- Compared to people in Berkeley, CA, people in Delft, The Netherlands had a lower tolerance for and lesser satisfaction with longer commute times. This variation in acceptable travel times can be attributed to differences in urban, transport, national, and sociocultural contexts.
- In Berkeley and Delft, people were more negative than positive about a 0-minute commute time. People highly value the transition time between home and work and perceived working from home as unproductive and distracting.
- In Berkeley and Delft, people thought that a 15-minute commute time was quick, convenient, and nice. 15 minutes gave them enough flexibility to return home as necessary, while also providing separation between home and work.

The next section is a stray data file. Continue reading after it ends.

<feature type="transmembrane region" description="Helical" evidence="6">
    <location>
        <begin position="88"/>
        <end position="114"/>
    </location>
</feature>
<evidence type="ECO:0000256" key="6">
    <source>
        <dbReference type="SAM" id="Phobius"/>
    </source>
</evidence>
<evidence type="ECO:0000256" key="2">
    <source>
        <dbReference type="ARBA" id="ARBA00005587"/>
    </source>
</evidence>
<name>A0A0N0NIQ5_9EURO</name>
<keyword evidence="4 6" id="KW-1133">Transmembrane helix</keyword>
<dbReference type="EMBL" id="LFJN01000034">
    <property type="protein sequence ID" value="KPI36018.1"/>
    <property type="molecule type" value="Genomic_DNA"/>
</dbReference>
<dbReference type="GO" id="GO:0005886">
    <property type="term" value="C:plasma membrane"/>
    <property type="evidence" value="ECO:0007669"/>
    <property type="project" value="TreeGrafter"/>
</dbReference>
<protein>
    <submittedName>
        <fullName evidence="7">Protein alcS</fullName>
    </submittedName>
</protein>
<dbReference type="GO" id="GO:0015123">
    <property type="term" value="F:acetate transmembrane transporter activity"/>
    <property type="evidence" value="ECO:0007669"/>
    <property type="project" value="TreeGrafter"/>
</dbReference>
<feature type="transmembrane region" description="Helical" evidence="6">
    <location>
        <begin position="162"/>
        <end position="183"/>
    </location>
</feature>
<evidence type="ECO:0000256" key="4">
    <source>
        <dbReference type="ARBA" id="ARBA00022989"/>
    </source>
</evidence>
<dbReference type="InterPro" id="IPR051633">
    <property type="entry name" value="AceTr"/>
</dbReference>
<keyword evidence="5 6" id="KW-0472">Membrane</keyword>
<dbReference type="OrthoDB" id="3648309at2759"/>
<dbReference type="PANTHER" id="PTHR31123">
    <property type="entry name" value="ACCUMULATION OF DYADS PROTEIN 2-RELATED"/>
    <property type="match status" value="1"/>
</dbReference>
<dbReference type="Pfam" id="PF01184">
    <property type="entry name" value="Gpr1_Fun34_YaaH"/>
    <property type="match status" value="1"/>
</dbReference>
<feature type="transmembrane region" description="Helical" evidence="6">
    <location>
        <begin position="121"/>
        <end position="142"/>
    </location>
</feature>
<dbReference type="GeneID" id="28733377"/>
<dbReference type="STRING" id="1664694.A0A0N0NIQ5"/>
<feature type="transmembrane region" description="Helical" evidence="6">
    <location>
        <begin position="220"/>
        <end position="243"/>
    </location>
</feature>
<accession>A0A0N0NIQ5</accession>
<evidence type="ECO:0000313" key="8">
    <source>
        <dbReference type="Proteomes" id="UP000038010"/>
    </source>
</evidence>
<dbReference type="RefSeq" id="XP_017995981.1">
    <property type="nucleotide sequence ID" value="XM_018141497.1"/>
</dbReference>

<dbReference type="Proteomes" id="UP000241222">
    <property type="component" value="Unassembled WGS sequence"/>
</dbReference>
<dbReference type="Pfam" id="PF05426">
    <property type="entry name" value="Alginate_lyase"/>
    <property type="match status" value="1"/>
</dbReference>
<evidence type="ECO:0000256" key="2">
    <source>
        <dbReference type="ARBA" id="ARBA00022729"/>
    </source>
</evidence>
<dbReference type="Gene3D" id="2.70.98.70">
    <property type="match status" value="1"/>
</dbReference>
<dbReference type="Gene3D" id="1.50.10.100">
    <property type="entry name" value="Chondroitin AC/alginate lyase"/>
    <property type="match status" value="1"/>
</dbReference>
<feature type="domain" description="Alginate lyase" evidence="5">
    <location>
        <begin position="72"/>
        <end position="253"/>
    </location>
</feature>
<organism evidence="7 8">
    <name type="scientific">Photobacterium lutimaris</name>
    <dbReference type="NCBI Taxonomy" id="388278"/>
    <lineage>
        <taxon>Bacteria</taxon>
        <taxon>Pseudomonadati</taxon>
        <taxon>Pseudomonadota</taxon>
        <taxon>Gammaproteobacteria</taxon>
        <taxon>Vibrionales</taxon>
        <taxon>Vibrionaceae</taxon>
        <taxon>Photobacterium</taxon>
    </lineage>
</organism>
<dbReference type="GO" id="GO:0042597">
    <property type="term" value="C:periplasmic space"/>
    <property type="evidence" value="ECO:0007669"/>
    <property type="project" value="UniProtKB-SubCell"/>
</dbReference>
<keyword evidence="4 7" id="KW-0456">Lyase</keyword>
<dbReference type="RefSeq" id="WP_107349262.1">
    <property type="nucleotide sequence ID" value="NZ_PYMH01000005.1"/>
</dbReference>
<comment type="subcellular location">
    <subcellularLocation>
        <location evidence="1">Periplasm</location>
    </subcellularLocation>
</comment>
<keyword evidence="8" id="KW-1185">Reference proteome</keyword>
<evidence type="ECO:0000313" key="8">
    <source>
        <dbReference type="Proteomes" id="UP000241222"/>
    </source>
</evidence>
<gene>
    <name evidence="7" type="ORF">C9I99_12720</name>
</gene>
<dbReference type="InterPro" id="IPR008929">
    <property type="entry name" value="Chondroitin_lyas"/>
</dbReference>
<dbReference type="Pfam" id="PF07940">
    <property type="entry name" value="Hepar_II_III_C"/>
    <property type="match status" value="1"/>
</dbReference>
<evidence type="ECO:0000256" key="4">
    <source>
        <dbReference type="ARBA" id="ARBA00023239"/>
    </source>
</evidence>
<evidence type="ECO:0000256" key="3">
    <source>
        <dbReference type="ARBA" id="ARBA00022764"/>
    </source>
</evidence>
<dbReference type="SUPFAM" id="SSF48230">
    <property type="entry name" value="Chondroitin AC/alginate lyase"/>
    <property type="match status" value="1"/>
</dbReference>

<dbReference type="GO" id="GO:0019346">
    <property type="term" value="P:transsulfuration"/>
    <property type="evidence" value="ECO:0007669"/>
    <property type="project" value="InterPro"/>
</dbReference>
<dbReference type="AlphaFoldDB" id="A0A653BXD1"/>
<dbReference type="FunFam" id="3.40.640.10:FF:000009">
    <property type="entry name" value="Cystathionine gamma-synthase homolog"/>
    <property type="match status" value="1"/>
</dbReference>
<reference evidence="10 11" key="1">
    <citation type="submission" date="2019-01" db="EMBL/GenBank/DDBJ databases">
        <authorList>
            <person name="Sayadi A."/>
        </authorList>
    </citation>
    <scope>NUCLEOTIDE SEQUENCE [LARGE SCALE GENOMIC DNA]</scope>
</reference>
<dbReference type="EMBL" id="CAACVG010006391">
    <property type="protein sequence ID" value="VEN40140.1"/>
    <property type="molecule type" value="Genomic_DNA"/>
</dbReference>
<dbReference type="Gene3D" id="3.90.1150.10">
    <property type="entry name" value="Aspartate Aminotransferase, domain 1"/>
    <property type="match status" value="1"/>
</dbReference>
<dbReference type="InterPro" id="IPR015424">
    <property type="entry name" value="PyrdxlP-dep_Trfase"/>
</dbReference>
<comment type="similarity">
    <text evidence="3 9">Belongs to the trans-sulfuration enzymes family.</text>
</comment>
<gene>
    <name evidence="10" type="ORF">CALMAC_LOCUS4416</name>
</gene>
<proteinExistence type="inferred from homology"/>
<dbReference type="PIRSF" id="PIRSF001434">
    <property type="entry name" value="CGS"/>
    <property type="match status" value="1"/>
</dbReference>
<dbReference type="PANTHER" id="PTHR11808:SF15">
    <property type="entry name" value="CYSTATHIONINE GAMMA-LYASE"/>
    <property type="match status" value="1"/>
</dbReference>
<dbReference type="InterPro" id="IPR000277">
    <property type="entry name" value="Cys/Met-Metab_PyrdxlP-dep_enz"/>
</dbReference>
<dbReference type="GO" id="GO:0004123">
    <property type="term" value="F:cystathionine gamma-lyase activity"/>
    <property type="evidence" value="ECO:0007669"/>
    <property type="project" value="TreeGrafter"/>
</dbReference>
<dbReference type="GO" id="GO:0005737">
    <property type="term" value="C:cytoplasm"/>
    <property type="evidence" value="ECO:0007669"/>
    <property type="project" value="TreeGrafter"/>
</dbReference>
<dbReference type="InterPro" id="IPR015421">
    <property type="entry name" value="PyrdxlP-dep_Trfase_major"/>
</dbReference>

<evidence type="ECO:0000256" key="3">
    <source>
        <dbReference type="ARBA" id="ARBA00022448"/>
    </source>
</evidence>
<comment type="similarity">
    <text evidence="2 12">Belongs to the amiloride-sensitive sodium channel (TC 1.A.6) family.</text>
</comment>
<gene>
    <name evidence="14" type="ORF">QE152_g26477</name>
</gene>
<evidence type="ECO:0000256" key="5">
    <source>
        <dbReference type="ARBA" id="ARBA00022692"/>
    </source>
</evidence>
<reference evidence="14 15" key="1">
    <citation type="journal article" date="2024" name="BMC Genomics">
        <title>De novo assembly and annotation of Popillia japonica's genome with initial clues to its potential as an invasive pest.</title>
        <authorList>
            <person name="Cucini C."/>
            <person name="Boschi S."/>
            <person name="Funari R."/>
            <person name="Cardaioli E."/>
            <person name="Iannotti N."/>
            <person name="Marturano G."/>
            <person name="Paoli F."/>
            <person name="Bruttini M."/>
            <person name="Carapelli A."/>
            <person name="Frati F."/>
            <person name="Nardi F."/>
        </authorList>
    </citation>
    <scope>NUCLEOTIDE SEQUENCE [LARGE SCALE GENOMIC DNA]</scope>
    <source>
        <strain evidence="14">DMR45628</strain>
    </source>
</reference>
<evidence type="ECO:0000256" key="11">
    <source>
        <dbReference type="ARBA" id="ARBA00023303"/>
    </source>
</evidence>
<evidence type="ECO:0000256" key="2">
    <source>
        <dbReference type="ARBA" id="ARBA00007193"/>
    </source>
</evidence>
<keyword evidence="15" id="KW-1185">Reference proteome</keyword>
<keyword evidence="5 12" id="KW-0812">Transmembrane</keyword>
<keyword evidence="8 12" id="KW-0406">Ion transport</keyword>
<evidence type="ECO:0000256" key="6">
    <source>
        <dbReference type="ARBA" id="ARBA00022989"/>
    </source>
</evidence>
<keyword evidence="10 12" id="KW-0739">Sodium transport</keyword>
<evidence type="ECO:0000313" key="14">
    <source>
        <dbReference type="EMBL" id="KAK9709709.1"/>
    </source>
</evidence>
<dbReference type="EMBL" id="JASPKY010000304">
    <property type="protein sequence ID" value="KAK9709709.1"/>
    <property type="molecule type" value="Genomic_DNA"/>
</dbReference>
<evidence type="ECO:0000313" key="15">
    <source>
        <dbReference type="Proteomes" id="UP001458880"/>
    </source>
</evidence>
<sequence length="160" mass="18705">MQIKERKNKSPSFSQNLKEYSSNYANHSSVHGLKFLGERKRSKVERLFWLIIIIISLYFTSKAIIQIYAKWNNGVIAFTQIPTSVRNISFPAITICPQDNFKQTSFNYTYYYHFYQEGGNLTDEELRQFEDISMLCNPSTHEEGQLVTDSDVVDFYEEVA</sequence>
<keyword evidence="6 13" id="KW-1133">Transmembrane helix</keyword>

- In Berkeley, people gave equally positive and negative responses for the 30-minute commute time. Meanwhile, in Delft, people were predominantly negative for this commute time, considering it inefficient, too long, and tiring. For walkers, a 30-minute commute is associated with sweating. For public transport commuters, a 30-minute commute is associated with more transfers.
- In both cities, negative responses sharply increased for the 45-minute commute time (more so in Delft than in Berkeley) and remained very high for the 60-minute and over 60-minute commutes.
- Acceptable travel time based on commute mode:
- The acceptable commute time typically exceeded actual commute times.
- The average ideal commute time in Berkeley and Delft was 20 minutes and 14.7 minutes, respectively, while the average acceptable commute time was 42.5 minutes and 36.4 minutes, respectively.
- The researchers interviewed 32 adults in Delft, The Netherlands, about their acceptable travel time. They compared this with results from a 2015 study of acceptable travel time among 20 adults in Berkeley, CA.
Milakis, D. & van Wee, B. (2018). “For me it is always like half an hour”: Exploring the acceptable travel time concept in the US and European contexts. Transport Policy, 64.